Cooling may be applied where a component operating temperature is lower than the downhole environment and/or were cooling may enhance performance of the downhole spectrometer 300. In several embodiments, the light source 401 is compatible with the downhole temperature environment and the cooling device is optional. Cooling, in some cases, improves a signal-to-noise ratio of the photodetector 405 and increases laser brightness where the light source 401 includes one or more lasers.
The non-limiting examples of spectrometer tools disclosed herein provide a small, lightweight, fiber-optic downhole spectrometer that has substantially higher resolution than conventional spectrometers. Moreover, the spectrometer 300 may include in-situ calibration capabilities, such as through use of a positionable reference material and a light source generating both short and long wavelengths.
In several embodiments, the light source 401 may include one or more broadband light sources such as an incandescent light source along with an optical filter to provide selected wavelengths, or the light source 401 may include one more light-emitting diodes (LED). The light source may also use one or more laser diodes. In other embodiments, the downhole spectrometer 300 may include one or more light sources 401 that include a combination of light source types. Some embodiments may be used as multi-wavelength implementations. For example, an incandescent light and dual-bandpass filter may be used as a light source 401 to generate two selected wavelengths. Alternatively, dual wavelength diodes or laser diodes may be used. The dual wavelength light may be conveyed via the optical fiber 403 to a silicon or germanium tip immersed in target fluid within a fluid cell. A dual-layer photodetector 405 above may be used to detect light reflected at the fluid interface. In one embodiment, the two wavelengths include a short wavelength light and a long wavelength light, where the short wavelength light is a light having an energy less than the bandgap of the metalloid material and the long wavelength light is a light having an energy greater than the bandgap of the metalloid material.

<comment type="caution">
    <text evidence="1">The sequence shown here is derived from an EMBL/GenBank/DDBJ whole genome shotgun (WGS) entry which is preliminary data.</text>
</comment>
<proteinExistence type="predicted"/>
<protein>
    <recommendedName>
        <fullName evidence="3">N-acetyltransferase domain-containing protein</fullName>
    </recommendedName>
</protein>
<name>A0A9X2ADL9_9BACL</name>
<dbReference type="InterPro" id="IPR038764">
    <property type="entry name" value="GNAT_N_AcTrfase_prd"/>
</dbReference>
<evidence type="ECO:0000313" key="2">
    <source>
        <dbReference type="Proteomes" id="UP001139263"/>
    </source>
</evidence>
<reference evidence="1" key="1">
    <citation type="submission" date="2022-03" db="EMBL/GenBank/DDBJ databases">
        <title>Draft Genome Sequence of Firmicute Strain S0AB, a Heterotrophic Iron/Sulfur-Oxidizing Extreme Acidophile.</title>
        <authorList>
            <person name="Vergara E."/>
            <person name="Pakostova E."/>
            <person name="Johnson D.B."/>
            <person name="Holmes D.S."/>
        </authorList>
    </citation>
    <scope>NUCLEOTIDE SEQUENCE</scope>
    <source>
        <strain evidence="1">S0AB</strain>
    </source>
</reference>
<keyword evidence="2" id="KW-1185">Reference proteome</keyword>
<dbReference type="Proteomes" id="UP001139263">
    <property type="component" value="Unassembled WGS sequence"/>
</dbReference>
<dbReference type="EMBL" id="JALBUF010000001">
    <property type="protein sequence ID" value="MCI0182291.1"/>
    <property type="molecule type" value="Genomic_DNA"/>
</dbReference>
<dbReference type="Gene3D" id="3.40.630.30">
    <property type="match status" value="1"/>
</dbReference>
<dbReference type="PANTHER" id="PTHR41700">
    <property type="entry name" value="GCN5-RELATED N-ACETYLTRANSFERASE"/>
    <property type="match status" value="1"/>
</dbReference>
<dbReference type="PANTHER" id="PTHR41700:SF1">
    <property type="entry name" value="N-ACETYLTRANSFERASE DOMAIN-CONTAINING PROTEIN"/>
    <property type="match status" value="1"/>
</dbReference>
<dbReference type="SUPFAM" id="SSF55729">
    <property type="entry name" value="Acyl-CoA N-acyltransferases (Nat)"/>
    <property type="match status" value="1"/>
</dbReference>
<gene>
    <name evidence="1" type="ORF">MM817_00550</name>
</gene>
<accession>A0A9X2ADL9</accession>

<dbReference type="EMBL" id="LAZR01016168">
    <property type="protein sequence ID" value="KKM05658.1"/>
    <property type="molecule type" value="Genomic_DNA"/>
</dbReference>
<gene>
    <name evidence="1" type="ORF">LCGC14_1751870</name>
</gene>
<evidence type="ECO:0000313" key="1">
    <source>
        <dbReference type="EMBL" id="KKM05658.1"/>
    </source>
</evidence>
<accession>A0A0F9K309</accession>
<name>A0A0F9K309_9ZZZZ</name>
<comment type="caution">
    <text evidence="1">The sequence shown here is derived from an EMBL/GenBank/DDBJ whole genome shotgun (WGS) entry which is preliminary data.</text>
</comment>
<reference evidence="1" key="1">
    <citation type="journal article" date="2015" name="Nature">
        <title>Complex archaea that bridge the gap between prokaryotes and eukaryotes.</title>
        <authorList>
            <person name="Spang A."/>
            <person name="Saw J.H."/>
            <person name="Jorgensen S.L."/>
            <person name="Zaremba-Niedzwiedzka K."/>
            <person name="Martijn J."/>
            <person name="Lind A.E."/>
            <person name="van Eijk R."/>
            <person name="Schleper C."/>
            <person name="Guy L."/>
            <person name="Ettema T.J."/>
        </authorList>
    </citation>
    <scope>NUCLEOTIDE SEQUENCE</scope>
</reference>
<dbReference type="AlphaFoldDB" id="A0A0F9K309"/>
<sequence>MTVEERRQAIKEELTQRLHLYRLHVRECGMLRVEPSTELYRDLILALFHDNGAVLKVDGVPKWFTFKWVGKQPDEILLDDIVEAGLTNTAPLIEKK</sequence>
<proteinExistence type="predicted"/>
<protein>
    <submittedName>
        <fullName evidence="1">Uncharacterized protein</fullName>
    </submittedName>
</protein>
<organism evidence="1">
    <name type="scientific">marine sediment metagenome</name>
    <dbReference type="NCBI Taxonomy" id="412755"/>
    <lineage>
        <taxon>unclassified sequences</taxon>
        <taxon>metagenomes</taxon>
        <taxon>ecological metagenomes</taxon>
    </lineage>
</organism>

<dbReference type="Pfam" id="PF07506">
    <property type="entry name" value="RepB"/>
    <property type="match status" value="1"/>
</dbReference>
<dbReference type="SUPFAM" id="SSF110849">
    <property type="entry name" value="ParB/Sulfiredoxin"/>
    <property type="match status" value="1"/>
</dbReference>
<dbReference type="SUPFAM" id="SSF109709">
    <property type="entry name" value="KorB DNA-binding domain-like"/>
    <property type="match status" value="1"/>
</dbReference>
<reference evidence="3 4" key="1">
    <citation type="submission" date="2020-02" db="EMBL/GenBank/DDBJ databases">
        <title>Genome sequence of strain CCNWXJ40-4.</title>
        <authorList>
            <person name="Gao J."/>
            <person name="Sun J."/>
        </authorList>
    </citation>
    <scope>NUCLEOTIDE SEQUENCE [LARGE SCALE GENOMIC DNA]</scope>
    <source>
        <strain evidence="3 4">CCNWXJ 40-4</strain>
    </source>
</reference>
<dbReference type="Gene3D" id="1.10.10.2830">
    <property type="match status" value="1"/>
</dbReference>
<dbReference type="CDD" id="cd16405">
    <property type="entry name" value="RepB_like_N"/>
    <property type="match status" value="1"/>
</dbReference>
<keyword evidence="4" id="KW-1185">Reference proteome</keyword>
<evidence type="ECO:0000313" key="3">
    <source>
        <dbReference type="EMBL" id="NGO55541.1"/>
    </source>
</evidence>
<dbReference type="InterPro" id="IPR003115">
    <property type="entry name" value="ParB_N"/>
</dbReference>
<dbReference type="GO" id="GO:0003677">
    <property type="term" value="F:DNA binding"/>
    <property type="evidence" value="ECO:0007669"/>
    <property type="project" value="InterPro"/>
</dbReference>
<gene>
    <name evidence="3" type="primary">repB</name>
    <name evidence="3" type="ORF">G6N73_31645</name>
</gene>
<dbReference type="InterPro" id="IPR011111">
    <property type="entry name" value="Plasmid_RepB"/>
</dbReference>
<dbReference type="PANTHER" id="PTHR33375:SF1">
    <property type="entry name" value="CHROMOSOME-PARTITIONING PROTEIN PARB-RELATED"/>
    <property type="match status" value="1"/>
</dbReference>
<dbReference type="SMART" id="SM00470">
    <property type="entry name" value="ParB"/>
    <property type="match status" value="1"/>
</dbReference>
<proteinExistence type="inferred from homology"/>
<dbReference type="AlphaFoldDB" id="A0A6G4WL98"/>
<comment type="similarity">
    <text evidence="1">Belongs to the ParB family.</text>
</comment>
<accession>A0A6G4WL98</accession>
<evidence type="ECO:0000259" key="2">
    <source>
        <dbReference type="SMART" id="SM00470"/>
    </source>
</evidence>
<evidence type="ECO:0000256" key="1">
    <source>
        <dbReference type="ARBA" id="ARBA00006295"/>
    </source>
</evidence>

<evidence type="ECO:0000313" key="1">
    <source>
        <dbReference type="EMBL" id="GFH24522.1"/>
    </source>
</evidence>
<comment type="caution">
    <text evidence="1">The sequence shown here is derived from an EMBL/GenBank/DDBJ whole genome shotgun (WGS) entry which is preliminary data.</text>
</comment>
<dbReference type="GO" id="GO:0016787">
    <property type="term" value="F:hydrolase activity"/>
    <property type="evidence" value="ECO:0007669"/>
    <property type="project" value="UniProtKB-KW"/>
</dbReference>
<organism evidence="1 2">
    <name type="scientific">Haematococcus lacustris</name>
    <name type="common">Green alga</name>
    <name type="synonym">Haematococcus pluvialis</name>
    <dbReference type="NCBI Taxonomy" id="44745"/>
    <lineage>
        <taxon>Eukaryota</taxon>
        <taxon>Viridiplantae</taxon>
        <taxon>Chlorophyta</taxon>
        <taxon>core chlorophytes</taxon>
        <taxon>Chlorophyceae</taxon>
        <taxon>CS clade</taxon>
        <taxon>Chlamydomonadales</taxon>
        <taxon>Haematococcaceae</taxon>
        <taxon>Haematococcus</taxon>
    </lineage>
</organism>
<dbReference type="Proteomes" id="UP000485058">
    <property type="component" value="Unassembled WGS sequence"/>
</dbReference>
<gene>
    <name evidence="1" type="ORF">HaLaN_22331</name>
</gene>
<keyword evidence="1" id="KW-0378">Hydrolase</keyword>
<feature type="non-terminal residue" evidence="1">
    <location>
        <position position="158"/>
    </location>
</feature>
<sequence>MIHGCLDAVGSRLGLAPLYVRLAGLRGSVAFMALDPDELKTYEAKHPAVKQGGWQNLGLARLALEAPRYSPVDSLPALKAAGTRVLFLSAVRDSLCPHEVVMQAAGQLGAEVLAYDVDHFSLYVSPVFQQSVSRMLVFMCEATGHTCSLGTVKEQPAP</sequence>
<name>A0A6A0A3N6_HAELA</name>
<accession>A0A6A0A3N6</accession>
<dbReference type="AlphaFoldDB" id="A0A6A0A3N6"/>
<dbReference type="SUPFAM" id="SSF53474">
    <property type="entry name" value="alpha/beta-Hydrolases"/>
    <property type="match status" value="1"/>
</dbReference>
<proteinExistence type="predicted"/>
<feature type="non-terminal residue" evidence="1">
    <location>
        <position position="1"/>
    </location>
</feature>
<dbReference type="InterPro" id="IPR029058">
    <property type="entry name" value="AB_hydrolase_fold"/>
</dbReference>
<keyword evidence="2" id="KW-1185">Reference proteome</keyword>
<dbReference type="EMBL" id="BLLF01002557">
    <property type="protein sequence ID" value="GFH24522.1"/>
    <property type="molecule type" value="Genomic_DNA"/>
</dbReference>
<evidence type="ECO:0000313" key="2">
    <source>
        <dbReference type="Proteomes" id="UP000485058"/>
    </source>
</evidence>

As one skilled in the art will recognize, a “single wavelength” as discussed herein may actually appear as a band of wavelengths, such as a peak in a spectrum. Accordingly, a plurality of wavelengths may actually be manifested as a plurality of bands of wavelengths such as may be effectively discriminated by associated electronics. Further, use of various types or combinations of optical filters may refine light and wavelength groups as may be used with the downhole spectrometer 300. In some embodiments, the light source 32 may be adjusted so as to multiplex varying wavelengths by time.
The dual wavelength photo detector may provide a short wavelength detector and a long wavelength detector to simultaneously detect the wavelengths reflected at the fluid interface. In some embodiments, when using a fiber having a Si or Ge material and a Si and InGaAs detector, the Si portion of the detector will detect the higher intensity reflections of the short wavelength light while the InGaAs portion of the detector detects lower intensity reflections of the long wavelength light.